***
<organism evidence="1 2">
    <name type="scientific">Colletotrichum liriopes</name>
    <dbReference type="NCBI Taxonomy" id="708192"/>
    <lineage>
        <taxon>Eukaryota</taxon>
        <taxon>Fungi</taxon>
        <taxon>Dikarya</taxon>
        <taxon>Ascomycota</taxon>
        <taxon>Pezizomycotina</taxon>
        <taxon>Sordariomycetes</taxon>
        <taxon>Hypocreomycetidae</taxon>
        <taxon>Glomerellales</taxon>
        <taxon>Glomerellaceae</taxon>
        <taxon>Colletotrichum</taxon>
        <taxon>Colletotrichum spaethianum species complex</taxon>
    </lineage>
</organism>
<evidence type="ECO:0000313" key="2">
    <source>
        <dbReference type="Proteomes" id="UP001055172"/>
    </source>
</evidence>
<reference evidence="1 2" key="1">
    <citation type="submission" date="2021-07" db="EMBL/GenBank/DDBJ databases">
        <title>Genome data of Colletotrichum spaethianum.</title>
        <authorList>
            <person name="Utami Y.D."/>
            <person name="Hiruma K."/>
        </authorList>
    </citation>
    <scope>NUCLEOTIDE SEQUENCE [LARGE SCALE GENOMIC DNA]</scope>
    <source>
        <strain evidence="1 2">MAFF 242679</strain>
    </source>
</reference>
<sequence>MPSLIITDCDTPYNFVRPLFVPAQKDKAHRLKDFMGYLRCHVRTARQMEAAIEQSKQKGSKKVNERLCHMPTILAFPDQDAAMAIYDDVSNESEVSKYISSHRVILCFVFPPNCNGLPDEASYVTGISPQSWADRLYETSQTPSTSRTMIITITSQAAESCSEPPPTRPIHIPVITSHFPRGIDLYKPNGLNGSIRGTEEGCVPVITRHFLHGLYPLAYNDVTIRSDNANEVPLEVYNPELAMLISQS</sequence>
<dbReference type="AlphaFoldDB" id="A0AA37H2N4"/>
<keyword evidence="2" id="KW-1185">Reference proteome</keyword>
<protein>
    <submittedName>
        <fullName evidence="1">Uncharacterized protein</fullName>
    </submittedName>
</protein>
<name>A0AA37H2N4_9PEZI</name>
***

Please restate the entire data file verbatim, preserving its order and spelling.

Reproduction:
<organism evidence="1 2">
    <name type="scientific">Colletotrichum liriopes</name>
    <dbReference type="NCBI Taxonomy" id="708192"/>
    <lineage>
        <taxon>Eukaryota</taxon>
        <taxon>Fungi</taxon>
        <taxon>Dikarya</taxon>
        <taxon>Ascomycota</taxon>
        <taxon>Pezizomycotina</taxon>
        <taxon>Sordariomycetes</taxon>
        <taxon>Hypocreomycetidae</taxon>
        <taxon>Glomerellales</taxon>
        <taxon>Glomerellaceae</taxon>
        <taxon>Colletotrichum</taxon>
        <taxon>Colletotrichum spaethianum species complex</taxon>
    </lineage>
</organism>
<evidence type="ECO:0000313" key="2">
    <source>
        <dbReference type="Proteomes" id="UP001055172"/>
    </source>
</evidence>
<reference evidence="1 2" key="1">
    <citation type="submission" date="2021-07" db="EMBL/GenBank/DDBJ databases">
        <title>Genome data of Colletotrichum spaethianum.</title>
        <authorList>
            <person name="Utami Y.D."/>
            <person name="Hiruma K."/>
        </authorList>
    </citation>
    <scope>NUCLEOTIDE SEQUENCE [LARGE SCALE GENOMIC DNA]</scope>
    <source>
        <strain evidence="1 2">MAFF 242679</strain>
    </source>
</reference>
<sequence>MPSLIITDCDTPYNFVRPLFVPAQKDKAHRLKDFMGYLRCHVRTARQMEAAIEQSKQKGSKKVNERLCHMPTILAFPDQDAAMAIYDDVSNESEVSKYISSHRVILCFVFPPNCNGLPDEASYVTGISPQSWADRLYETSQTPSTSRTMIITITSQAAESCSEPPPTRPIHIPVITSHFPRGIDLYKPNGLNGSIRGTEEGCVPVITRHFLHGLYPLAYNDVTIRSDNANEVPLEVYNPELAMLISQS</sequence>
<dbReference type="AlphaFoldDB" id="A0AA37H2N4"/>
<keyword evidence="2" id="KW-1185">Reference proteome</keyword>
<protein>
    <submittedName>
        <fullName evidence="1">Uncharacterized protein</fullName>
    </submittedName>
</protein>
<name>A0AA37H2N4_9PEZI</name>